I am a Clinical Psychologist, now retired. I spent several years conducting clinical research, funded by the National Institute of Mental Health (NIMH) into psycho-educational interventions with children of divorce and of short stature. Before retirement, I spent over 30 years providing direct services in Raleigh. So, my professional experiences led me naturally to support the Foundation for a long time.
Then, shortly after my retirement, my older son, Clark, was killed in a car accident. Shelley and Van opened their hearts to my family and me after Clark’s death. And we opened our hearts in return.
The loss of a child is among the most significant one can experience in life. Compelled by our grief, my wife and I along with two friends, Jody and Tom, started an outreach ministry within our church after Clark died. The ministry’s mission is to provide on-the-street professional services to those experiencing homelessness in Raleigh. These services, touching the lives of about 250 people each year, are reducing suffering and giving our neighbors the chance to get help for their addictions and mental illness. Partnering with other community groups has been essential to the effectiveness of Clark’s Promise.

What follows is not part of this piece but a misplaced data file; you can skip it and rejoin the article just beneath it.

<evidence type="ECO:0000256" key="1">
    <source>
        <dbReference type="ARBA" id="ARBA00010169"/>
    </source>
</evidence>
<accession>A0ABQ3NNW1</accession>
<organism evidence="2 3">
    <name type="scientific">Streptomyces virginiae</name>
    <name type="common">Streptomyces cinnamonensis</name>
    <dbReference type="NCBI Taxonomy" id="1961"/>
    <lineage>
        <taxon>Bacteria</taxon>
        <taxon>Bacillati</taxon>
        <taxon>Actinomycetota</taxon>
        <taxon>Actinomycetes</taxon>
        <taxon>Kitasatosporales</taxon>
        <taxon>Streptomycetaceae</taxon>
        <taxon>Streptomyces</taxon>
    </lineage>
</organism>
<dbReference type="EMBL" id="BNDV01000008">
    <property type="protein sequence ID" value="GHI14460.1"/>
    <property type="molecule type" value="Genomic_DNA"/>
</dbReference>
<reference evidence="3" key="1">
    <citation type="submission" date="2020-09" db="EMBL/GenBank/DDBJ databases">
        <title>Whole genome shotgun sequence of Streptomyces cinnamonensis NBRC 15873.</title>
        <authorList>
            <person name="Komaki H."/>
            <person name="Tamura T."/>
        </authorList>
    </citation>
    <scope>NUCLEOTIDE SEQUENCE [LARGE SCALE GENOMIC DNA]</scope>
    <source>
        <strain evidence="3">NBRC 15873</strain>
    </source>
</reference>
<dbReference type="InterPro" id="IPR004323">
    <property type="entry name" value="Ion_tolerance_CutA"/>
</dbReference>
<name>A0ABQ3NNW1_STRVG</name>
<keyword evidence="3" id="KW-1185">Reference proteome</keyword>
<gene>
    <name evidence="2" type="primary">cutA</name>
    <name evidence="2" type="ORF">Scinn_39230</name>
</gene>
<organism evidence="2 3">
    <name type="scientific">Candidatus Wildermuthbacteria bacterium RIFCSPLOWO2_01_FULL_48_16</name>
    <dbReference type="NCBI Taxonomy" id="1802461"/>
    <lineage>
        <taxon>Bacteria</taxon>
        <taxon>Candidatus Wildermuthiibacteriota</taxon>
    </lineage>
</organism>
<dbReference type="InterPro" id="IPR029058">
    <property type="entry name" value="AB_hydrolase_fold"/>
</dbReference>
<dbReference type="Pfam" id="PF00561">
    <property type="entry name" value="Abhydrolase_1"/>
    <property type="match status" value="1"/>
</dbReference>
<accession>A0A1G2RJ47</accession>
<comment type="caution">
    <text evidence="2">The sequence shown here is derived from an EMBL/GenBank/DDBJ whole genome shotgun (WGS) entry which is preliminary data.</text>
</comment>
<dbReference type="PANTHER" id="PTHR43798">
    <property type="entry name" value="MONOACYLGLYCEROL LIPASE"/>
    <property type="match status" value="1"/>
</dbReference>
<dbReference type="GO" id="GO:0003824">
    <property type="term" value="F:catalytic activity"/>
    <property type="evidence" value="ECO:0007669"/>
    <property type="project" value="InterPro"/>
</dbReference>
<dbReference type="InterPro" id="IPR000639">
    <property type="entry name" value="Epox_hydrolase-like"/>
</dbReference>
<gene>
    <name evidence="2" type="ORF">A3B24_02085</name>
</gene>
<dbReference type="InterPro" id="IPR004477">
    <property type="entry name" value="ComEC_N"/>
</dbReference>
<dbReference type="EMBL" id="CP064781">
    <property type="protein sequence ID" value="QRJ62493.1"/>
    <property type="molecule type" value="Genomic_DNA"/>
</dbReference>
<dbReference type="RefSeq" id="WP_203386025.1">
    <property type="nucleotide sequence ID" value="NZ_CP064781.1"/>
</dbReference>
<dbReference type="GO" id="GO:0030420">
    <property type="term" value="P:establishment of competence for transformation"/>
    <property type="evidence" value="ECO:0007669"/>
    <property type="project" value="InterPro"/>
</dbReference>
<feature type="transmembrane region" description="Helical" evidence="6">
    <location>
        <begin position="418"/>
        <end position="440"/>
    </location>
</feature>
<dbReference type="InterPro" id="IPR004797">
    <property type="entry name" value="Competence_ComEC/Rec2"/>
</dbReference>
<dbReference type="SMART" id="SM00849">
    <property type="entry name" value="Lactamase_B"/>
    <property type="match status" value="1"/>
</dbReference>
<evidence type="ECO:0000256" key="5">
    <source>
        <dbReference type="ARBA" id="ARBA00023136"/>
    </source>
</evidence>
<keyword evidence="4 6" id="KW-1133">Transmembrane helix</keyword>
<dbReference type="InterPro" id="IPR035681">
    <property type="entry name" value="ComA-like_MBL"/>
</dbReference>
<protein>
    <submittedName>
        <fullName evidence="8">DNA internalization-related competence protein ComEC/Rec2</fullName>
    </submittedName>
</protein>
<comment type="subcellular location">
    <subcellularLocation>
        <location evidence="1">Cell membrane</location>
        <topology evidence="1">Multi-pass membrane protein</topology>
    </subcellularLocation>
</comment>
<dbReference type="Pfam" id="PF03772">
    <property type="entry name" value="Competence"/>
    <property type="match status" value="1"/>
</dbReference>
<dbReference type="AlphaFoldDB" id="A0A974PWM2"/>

The Foundation of Hope is one of those community partners. My wife, Linda, has participated in the Walk for Hope many times. She and I have attended the Evening of Hope for many years. Annually, we are ‘givers’ financially to the Foundation of Hope. And, the Foundation has given financially to Clark’s Promise!
Linda and I are members of the Foundation of Hope family. We have come to believe that financial support of mental health services is possible only through community partnerships, such as we have with the Foundation. We have learned that resolving our grief has been possible primarily through meaningful relationships with others.
The Foundation of Hope embodies this belief. Just as the Foundation supports mental health services locally, so too it supports research into cures for mental illness at the University of North Carolina’s Department of Psychiatry. Effective responses to the longstanding pandemic of mental illness requires these collaborative efforts: The Foundation has been leading the way for years!
Linda and I are grateful to be a part of the Foundation of Hope, a family that continues to inspire us to hope and to help.